Definition: Layer-1 Switching

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Layer-1 switching is not a term you hear bandied about by the average networking professional. In fact, I’ve found that it has what I call the twitch effect. The listener, upon hearing the term, does a double-take when they realize they just heard something different from what they initially thought. Then there’s the inevitable chin scratching as they try to figure out if this is some horrible new marketecture or something of substance.

Not only is it substantive, but it is becoming more and more prevalent, with a number of enterprises beginning to take interest. Some have even deployed layer-1 switching in their data centers or lab and test/development environments.

Defining Layer-1 Switching

So it’s substantive, it’s on the move, and gosh darn it people like it. But what is it? Layer-1 switching (also called crosspoint, matrix, or crossbar switching) is roughly analogous to the old circuit-switched phone networks, where operators would manually patch calls end-to-end (for you younger readers, yes, this was really a thing). An electrical signal (layer-1, remember) comes in one side of a crossbar switch (the patch panel) and is electrically connected (patched) to another side of the switch. You can also think of it like a traditional patch panel in a data center, where the entirety of the cable plant terminates on the back side of the panel, and your Layer-2 team makes the connections on the front to a switching fabric.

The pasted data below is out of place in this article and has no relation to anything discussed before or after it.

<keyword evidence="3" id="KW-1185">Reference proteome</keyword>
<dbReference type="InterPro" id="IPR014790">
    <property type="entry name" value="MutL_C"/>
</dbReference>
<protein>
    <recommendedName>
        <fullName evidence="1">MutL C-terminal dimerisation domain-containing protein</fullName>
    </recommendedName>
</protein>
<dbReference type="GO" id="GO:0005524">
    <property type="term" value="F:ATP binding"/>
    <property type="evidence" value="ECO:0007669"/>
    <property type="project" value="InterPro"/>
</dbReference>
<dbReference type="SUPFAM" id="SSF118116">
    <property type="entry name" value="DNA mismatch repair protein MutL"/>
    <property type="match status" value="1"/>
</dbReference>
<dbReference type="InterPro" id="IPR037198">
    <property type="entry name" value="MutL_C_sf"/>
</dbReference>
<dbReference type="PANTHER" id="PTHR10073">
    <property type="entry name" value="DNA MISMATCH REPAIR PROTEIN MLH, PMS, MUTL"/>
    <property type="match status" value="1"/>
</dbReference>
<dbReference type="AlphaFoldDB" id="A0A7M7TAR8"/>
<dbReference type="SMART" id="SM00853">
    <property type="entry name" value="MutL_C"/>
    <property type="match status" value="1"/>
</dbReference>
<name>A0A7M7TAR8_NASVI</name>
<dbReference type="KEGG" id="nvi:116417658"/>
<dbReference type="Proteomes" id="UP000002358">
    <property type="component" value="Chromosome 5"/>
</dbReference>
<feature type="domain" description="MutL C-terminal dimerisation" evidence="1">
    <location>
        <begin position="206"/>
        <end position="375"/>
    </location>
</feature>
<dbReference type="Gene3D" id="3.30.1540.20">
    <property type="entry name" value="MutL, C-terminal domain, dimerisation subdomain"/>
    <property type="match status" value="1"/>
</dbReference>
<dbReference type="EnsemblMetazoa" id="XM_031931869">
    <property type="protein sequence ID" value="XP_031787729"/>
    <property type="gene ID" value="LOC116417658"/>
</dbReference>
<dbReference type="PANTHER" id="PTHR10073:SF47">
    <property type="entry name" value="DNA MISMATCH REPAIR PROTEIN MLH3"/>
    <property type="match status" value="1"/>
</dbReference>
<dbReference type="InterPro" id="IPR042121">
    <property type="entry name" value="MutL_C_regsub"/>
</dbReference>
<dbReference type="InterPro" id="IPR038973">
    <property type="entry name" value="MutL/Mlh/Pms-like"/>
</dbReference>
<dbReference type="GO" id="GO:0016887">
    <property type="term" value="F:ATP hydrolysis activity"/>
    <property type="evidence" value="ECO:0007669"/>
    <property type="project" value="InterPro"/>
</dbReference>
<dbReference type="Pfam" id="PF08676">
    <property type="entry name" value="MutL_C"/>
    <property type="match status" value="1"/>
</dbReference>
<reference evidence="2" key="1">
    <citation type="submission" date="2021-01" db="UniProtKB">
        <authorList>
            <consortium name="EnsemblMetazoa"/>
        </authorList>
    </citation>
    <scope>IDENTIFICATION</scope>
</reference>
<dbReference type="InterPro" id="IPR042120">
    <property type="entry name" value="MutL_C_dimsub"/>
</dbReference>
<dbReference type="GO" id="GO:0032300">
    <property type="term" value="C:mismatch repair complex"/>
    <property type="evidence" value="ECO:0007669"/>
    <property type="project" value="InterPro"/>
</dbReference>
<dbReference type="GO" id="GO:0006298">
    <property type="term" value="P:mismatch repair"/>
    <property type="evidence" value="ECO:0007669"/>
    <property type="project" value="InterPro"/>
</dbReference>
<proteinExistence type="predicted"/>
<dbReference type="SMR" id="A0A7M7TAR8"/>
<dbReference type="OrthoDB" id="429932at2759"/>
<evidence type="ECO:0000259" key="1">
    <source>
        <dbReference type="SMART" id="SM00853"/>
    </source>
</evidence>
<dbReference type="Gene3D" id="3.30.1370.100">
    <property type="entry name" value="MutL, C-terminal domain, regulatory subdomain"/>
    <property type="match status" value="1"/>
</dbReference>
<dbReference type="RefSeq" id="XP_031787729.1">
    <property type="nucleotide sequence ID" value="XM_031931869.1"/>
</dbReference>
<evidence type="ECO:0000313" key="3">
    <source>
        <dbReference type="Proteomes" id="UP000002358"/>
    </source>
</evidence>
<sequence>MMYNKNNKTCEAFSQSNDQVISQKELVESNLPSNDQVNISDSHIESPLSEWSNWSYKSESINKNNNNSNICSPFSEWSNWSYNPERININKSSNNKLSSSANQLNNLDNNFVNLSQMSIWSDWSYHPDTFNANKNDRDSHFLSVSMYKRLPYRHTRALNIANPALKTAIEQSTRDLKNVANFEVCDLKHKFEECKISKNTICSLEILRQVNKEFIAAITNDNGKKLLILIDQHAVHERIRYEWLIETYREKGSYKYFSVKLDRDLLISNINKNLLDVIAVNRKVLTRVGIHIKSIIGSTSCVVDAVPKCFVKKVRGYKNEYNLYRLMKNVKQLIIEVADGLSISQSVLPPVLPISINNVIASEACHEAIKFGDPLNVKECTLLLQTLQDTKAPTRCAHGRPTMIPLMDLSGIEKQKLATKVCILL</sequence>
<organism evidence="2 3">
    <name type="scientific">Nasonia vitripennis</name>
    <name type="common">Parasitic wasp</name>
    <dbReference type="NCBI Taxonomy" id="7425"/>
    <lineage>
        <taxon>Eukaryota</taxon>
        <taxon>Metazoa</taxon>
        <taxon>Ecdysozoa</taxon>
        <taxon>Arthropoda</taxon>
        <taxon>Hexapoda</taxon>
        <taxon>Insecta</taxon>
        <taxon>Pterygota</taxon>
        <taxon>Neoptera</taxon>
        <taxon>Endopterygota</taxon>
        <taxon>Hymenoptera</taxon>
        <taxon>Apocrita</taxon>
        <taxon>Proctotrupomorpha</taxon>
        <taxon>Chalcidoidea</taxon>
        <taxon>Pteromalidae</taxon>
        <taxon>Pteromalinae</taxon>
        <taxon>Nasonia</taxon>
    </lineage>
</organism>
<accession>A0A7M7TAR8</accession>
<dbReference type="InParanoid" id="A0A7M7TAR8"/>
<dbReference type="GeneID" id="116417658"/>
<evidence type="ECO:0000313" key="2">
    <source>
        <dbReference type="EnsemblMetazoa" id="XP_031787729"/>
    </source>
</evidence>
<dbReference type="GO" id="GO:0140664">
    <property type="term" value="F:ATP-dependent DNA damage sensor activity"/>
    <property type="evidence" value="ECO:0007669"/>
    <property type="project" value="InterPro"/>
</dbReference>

Benefits of Layer-1 Switching

The main difference and benefit to a Layer-1 switch is that it can operate programmatically. That is to say, you can cable your data center one time, end-to-end, and use something like OpenFlow to programmatically change what is cabled to what. It’s not tagging, or doing something at higher levels. It really is changing the electrical systems path inside the switch in response to software instruction. In a frequently re-cabled environment like a lab, this offers incredible benefits and helps to explain why so many large enterprises are evaluating or installing this gear today.

Photo courtesy of Shutterstock.

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